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Published1 hour agoSharecloseShare pageCopy linkAbout sharingImage source, PA MediaAn undercover police officer, posing as a criminal, was invited into a military armoury, a court has heard.It was part of a plot by two serving Coldstream Guards officers to sell him ammunition, prosecutors allege.Southwark Crown Court heard the police officer also visited Kirtland Gill’s house to collect a batch of bullets.Mr Gill, 41, denies conspiracy to sell ammunition and possession of a prohibited weapon. Rajon Graham, 33, previously admitted selling ammunition.At the time of the alleged offences – between December 2020 and January 2021 – Mr Gill was serving with the Coldstream Guards – part of the Household Division, which is responsible for the protection of the Queen and guarding Buckingham Palace and Windsor Castle.The court has heard how Graham sold a total of 300 9mm Parabellum bulleted cartridges, which he called “sweets”, to the police officer, referred to as “D”.The bullets were wrapped in Bacofoil bags, and sold for £5,800 in cash across four meetings with “D”, the jury was told.’Nervous on camp’The court heard Graham had taken “D” to Victoria Barracks, near Windsor Castle, where the regiment, known for its red jackets and black bearskin hats, is based, on 17 December 2021.Giving evidence from behind a screen, the officer said: “When we entered the camp, he had obviously spoken to the guards at that point.”I was nervous of being on a military camp in the way I was portraying myself as a criminal.””D” said they parked on the parade square, while waiting for Graham’s friend, who he said was being interviewed by The Sun newspaper.The court has heard Mr Gill was interviewed because he was the first black regimental sergeant major in the Household Division.The undercover officer told jurors he said to Graham, who he knew as “Solj”, that he thought it was “too risky” for him to be on the base.’Did not enter armoury'”He kept saying it was fine, I was with him and while I was with him everything would be okay,” “D” said.But asked by prosecutor Duncan Atkinson QC if he took Graham up on an offer to view rifles in the armoury, D said: “No. I decided that was a bad idea.”It was a challenge to go into the Army base, but to go into the armoury with live weapons with whom I perceived to be a serious criminal was not a risk I was willing to take.”Graham is then said to have driven “D” to Mr Gill’s nearby home to collect a batch of ammunition, which he bought for £1,000.The trial continues.Follow BBC South on Facebook, Twitter, or Instagram. Send your story ideas to [email protected] on this storySoldiers sold ammunition for cash, court hears1 day agoRelated Internet LinksHM Courts and Tribunals ServiceThe BBC is not responsible for the content of external sites.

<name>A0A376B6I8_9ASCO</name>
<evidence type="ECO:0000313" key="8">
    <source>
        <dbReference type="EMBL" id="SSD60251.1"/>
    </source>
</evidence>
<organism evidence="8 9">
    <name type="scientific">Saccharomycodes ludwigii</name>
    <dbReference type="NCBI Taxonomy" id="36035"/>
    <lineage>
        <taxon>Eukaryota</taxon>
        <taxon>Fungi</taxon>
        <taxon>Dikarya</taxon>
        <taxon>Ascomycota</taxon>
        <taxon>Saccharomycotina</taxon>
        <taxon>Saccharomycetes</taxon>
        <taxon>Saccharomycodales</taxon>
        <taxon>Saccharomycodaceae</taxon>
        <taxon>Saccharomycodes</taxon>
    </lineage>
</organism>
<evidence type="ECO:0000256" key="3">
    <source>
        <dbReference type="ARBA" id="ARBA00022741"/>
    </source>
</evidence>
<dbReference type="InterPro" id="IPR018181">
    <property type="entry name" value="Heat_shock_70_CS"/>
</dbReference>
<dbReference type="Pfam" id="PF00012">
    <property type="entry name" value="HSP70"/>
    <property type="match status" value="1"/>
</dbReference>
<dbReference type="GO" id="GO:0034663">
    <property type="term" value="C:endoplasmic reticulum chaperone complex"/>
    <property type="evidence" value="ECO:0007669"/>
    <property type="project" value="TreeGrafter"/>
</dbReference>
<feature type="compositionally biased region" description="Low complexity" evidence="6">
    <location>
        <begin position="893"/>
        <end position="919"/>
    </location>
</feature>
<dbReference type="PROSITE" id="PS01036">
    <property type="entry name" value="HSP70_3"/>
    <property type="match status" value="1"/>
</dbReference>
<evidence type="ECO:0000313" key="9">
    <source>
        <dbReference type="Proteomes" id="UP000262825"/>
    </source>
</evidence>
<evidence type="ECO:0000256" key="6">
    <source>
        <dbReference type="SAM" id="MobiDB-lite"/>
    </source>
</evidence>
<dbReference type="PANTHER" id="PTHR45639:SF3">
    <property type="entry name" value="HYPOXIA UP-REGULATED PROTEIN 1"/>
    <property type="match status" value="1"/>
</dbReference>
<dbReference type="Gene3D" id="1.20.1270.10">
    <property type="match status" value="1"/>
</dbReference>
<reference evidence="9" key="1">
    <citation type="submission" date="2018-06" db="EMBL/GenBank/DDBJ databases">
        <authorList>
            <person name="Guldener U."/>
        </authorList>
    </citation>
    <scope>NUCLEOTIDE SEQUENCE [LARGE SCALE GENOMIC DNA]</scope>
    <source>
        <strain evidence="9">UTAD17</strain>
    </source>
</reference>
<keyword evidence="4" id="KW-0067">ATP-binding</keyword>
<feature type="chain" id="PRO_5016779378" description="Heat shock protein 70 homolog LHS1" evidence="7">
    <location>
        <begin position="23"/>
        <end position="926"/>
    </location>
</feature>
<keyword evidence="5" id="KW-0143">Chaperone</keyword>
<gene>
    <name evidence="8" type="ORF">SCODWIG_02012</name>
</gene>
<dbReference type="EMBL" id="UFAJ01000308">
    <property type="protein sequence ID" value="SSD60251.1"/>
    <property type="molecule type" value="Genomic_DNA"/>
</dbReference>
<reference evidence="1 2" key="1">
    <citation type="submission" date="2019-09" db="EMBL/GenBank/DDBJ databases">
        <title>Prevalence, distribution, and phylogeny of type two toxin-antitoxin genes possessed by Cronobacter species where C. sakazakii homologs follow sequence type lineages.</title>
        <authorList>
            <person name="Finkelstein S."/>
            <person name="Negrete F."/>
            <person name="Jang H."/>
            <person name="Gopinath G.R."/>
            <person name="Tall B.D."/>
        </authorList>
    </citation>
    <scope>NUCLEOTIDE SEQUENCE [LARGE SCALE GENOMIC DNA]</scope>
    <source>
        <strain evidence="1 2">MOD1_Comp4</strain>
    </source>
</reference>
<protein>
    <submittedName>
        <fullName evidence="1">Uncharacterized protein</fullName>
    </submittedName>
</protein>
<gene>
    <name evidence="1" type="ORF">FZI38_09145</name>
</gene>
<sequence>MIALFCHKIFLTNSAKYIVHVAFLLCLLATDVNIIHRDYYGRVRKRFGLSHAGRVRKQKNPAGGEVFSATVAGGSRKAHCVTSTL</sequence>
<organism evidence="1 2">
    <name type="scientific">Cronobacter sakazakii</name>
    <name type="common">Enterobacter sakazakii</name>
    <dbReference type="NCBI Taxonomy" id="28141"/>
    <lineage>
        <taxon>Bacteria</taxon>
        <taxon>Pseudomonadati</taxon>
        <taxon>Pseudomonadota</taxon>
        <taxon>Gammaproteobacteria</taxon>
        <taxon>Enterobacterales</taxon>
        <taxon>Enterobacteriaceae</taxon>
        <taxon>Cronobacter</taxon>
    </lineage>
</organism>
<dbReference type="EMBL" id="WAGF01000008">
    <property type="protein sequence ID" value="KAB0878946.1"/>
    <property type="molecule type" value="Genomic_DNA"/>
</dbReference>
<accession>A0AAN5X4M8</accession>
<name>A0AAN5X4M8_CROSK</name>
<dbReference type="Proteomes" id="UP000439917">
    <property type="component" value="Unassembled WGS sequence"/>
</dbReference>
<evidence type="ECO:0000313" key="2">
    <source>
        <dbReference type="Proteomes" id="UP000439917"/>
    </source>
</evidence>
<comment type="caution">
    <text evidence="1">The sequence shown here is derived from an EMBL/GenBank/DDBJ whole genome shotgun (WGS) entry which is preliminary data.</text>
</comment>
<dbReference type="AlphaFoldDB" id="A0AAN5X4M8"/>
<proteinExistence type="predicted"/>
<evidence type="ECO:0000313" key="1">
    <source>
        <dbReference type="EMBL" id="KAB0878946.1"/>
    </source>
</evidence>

Nick Kyrgios to appear in court over common assault allegation

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Wimbledon quarter-finalist Nick Kyrgios is set to appear in court in Australia next month in relation to an allegation of common assault. Police said it follows an incident in December last year which Kyrgios’ barrister says was “in the context of a domestic relationship”.Kyrgios is now scheduled to appear at the Australia Capital Territory Magistrates’ Court on 2 August.He will play Chile’s Cristian Garin in the Wimbledon last eight on Wednesday. Kyrgios’ barrister Jason Moffett, speaking to The Canberra Times in Australia, said: “The nature of the allegation is serious, and Mr Kyrgios takes the allegation very seriously.”Given the matter is before the court, he doesn’t have a comment at this stage, but in the fullness of time we’ll issue a media release.”A police statement said: “ACT Policing can confirm a 27-year-old Watson man is scheduled to face the ACT Magistrates’ Court on 2 August in relation to one charge of common assault following an incident in December 2021.”The player’s legal team said: “At the present time, the allegations are not considered as fact by the court, and Mr Kyrgios is not considered charged with an offence until the first appearance.”Kyrgios was on site practising at SW19 on Tuesday but moved to a court out of the view of reporters and photographers and did not answer any questions. In a statement, the Association of Tennis Professionals said: “The ATP is aware of the Australian case involving Nick Kyrgios but as legal proceedings are ongoing it would be inappropriate to comment further at this time.”